What mic preamps were you using? When will the recording be ready to listen to? Who was the mix engineer? Would love to check it out!
Yeah the D6 does have some serious low end and is quite scooped, great for a live rock kickdrum but wouldn't use for a jazz kick etc.
I was having a few doubts about the BDDI too, kind of scoops your tone and empties it out a bit but I think in the big scheme of things this suits a live ROCK tone extremely well and fits in great with everything. Joe Walsh the guitarist in The Luck band complemented me on my great bass tone the other night which I was happy about too (straight DI from Sansamp).

We tracked with a pretty crappy Phonic Helix Firewire mixer, and used the onboard preamps :?
They aren't too bad actually lol.

Hook is mix engineer aye, he is doing some adjustments again for us today and then we will be getting them mastered next week with any luck. Hook produced and engineered our last single 'Oblivion' at York Street also.
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Re: Suitable Mic's for Micing a Bass Amp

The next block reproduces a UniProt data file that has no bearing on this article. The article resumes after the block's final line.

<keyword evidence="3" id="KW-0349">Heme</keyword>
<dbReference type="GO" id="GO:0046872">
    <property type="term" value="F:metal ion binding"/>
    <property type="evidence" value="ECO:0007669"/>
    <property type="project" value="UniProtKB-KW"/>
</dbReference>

Post by john » Wed Oct 20, 2010 11:04 pm

timi wrote:Remember that while there are "drum mics", they aren't always the best thing to use. You don't have to use a "kick drum mic" on a kick drum, nor do you have to use a 57 on snare.

Very often people will combine some of these mics or even combine them with a DI, but remember when using multiple channels you can sometimes have phase problems.

Are you mainly talking about live use or also considering recording? Either way its nearly 3am and I can't sleep so here goes!

Specific kick drum mics (usually dynamic): AKG D12, AKG D112, Audix D6, Shure Beta52 ect.
These have lots of low end, but they usually scoop the mids and hype the treble. Worst case, your low end will turn to mush with the kick drum, your tone will dissapear due to the lack of mids, and it will be "clicky".

Broadcast dynamic mics: Beyer M88, EV RE20, Sennheiser MD421 ect.
Dynamic mics that have fairly flat response, they often work well. Not cheap though.

Other dynamics: Audix i5, Sennheiser e609, Shure SM57, Shure Beta57 ect